According to the nucleonic charge hypothesis the effect of an added deuteron on the structural binding energy of a nuclide should be one half of the sum of the effects of an additional neutron pair and an additional proton pair on the structural binding energy. The effect on total binding energy is the effect on structural binding energy plus the binding energy resulting from the formation of the substructure.

If SBEd, SBEnn and SBEpp are the effects on structural binding energy of a deuteron, a neutron pair and a proton pair, respectively, then

SBEd = 0.5S(SBEnn+SBEpp)

But SBEx is equal to the effect on binding energy of an additional substructure x, BEx minus the binding energy stemming from the formation of the substructure x, Ex. Therefore

BEd = Ed + 0.5(BEnn−Enn + BEpp−Epp)
which reduces to
BEd = [Ed−0.5(Enn+Epp)] + 0.5(BEnn+BEpp)

The graph of the data is as follows.

The first four data points on the left correspond to the first, second and part of the third alpha particle shells. These and the rest of the data for the third alpha particle shell are not relevant for testing the above proposition. When the data for the fourth shell are regressed the result is as follows:

BEd = 0.76146 + 0.48376(BEnn+BEpp)

The coefficient of determination for this equation is 0.99681 and the t-ratio for the regression coefficient is 39.5. The deviation of the regression coefficient from the predicted value of 0.5 is not significantly different from 0 at the 95 percent level of confidence. There are however only 5 degrees of freedom for the regression.

If the data for the fourth and fifth alpha particle shells are combined the regression equation is

BEd = 0.26206 + 0.50093(BEnn+BEpp)

The coefficient of determination for this equation is 0.99207 and the t-ratio for the regression coefficient is 33.5 Needless to say, this regression coefficient is not statistically significantly different from 0.5 at the 95 percent level of confidence. This regression has 9 degrees of freedom.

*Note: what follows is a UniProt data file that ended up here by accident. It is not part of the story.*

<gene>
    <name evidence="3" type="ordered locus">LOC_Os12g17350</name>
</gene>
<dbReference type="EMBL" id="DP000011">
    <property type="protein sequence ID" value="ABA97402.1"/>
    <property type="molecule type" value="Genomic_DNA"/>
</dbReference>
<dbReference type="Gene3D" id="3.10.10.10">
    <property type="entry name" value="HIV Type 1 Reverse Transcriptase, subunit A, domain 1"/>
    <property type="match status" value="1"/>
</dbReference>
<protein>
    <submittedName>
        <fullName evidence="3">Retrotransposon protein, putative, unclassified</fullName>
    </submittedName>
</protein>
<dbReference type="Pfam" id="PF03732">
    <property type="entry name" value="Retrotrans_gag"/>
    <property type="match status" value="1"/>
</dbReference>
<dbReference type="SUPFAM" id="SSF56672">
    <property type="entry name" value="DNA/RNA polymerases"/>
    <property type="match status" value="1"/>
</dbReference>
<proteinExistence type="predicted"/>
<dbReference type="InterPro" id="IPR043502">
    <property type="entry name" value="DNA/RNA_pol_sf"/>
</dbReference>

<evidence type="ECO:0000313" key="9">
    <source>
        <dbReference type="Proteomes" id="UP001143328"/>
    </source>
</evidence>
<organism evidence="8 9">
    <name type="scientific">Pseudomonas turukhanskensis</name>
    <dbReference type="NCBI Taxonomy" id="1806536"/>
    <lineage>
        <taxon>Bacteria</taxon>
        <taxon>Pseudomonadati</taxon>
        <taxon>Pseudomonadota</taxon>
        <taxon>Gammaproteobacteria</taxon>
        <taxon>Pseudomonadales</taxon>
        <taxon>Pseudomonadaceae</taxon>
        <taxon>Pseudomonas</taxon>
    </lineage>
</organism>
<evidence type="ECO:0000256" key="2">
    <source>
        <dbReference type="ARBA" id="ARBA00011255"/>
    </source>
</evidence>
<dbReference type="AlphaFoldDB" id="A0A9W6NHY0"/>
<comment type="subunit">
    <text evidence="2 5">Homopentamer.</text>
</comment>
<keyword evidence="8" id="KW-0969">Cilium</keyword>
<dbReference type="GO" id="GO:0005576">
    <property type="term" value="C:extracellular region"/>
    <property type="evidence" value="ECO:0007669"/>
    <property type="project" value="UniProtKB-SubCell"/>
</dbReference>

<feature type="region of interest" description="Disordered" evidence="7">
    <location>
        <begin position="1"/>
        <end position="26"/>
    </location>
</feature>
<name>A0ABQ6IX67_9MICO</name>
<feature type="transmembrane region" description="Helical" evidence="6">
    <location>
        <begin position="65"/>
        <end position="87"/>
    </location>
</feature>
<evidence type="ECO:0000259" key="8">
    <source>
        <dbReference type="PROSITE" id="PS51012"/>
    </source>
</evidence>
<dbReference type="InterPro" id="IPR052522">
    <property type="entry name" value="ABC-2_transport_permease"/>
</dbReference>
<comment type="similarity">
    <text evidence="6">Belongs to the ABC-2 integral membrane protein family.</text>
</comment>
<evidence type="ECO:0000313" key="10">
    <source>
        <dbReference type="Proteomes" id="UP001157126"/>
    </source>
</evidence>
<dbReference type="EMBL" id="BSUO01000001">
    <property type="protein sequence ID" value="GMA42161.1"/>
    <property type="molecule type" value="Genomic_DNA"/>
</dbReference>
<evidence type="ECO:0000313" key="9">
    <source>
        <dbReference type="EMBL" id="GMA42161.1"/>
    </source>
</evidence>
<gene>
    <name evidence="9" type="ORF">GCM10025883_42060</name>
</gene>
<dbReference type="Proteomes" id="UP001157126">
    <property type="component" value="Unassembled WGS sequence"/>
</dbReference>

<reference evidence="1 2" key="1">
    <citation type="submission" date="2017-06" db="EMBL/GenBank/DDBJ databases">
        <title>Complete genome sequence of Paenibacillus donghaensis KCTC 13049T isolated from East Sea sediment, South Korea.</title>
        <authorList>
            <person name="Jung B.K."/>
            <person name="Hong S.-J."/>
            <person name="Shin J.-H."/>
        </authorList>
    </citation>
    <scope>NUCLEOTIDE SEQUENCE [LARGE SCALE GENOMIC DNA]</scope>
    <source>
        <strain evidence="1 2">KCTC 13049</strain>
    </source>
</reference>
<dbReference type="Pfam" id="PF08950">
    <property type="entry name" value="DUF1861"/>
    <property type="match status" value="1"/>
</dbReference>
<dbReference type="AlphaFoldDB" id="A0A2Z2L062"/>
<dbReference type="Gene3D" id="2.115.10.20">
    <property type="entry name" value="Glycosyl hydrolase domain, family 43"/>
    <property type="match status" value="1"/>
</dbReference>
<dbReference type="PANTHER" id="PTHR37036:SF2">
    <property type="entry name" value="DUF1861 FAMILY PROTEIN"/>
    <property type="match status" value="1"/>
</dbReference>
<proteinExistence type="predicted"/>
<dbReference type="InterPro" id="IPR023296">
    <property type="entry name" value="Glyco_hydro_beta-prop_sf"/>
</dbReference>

The Effects of Neutrons and the Effect of Neutron Pairs

The nucleonic charge of a neutron pair is twice that of a neutron. Therefore the effect on the structural binding energies of nuclides of a neutron should be one half that of a neutron pair. Thus

SBEn = 0.5SBEnn

But SBEnn is equal to the effect on binding energy of an additional neutron pair BEnn minus the binding energy stemming from the formation of the neutron pair, Enn. For the singleton neutron there is no formation of a substructure. Therefore

BEn = 0.5(BEnn−Enn)
which reduces to
BEn = −0.5Enn + 0.5BEnn

The graph of the data is as follows.

The regression equation for the data in the fourth alpha particle is

BEn = −2.75815 + 0.56085BEnn

The model predicts the negative value of the constant and thus indicates that the binding energy involved in the formation of a neutron pair is 5.516302619 MeV.

The coefficient of determination for this equation is 0.92151. The t-ratio for the regression coefficient is 7.6 so it is significantly different from zero, but it is not significantly different statistically from 0.5 at the 95 percent level of confidence.

The Effects of Protons and the Effect of Proton Pairs

The analogous equation, graph and regression equation for the effect of an additional proton versus a proton pair are as follows.

BEp = −0.5Epp + 0.5BEpp

BEp = −-0.51847 + 0.37703BEpp